Since the pregnancy test I bought during my lunch break on Tammy’s suggestion was not convincing enough, I called my boss to let him know I’d be taking the rest of the day off. I promptly purchased three other brands of home pregnancy tests. After drinking three cups of water and tea, the pee tests all indicated the same thing. I was expecting.
Greg wouldn’t be home for several hours still, and I spent them all researching early pregnancy symptoms, comparing mine with what Google revealed. I was already checking off a few of them— nausea, fatigue, and cramping. I avoided the later pregnancy stuff because I didn’t want to freak myself out even more at the moment. Somehow I ended up on YouTube, watching wives surprise their husbands, or daughters surprise their parents, with the news of a pregnancy. I cried with a few of them, but mostly I laughed at the expressions of shock from these family members who were so happy to receive the news.
Would Greg be the cheering husband? The one that was silent but almost had tears in his eyes? As for our parents, I hoped they would all be jumping up and down. I’m sure Greg’s usually quiet parents would be extremely happy, if not as loud about it as my Cuban mother— and my dad always went along with her antics.
Then I had my moment. I was so certain of wanting to have this baby, of being a mother to the seed I couldn’t even feel growing inside of me. It was a little too much, this overwhelming desire to meet the person who was not there yet but would be all mine to mold and teach and be responsible for.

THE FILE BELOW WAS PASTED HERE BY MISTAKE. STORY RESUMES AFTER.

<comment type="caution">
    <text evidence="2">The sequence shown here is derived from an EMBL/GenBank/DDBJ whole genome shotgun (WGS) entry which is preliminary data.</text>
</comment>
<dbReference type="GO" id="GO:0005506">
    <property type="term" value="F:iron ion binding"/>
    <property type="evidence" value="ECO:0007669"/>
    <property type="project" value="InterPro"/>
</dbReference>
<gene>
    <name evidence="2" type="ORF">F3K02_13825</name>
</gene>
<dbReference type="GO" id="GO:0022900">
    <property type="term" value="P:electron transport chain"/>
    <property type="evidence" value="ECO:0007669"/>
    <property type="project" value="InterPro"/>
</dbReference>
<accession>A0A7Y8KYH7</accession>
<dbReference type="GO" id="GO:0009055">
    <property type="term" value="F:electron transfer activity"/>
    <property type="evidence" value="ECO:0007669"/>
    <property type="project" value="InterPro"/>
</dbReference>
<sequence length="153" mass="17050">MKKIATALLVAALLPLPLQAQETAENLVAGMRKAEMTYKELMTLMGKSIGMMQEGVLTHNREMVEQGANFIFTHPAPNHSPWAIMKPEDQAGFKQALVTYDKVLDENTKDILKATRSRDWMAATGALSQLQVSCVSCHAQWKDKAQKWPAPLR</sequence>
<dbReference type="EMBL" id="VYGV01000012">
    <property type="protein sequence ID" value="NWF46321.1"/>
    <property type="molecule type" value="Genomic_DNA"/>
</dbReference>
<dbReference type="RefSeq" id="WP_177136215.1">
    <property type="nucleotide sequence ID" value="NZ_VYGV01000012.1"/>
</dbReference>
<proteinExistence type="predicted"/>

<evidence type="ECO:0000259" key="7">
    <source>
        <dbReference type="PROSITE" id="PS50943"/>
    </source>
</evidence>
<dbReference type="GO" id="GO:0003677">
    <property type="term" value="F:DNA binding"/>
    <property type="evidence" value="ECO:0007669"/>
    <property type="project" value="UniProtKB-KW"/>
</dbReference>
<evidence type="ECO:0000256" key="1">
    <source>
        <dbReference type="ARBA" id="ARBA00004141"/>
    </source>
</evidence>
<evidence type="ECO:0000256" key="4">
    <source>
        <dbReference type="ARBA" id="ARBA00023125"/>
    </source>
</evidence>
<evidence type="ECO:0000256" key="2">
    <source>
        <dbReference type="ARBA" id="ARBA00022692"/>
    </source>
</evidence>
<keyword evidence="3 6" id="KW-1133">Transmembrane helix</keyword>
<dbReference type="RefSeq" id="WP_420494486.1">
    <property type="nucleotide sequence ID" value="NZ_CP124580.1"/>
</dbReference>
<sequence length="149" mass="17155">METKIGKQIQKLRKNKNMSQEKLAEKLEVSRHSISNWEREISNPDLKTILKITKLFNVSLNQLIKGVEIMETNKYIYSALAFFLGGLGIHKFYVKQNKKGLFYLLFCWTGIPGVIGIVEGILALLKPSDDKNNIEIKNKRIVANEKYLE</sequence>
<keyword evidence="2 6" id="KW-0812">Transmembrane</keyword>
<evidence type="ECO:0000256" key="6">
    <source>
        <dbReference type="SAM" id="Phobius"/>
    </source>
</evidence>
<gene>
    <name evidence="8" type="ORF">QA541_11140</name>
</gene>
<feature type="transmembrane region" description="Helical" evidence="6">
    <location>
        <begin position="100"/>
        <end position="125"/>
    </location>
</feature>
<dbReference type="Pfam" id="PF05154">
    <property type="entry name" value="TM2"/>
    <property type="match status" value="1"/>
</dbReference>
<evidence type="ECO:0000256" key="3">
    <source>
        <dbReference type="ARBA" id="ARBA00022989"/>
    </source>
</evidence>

I was determined not to get fancy with surprising Greg about the baby and tell him as soon as he came in by showing him the four pregnancy tests. It was four o’clock in the afternoon, and I cleaned up around the house, since Greg had mentioned that morning that he liked it better back when I didn’t work and our home was always clean. A few months ago, I started working again after being a stay-at-home wife for the past couple of years, and it was taking us some time to get adjusted to the chores and such. With Greg logging more hours than I did, and his role being much more stressful than my customer service call center position, I tried to keep up with the housework. This new job was merely something to make me feel useful instead of just sitting on the couch all day and watching soap operas after the cleaning was finished, but I had grown to enjoy my coworkers’ company and the extra paycheck that I used to save up for our upcoming St. Thomas trip.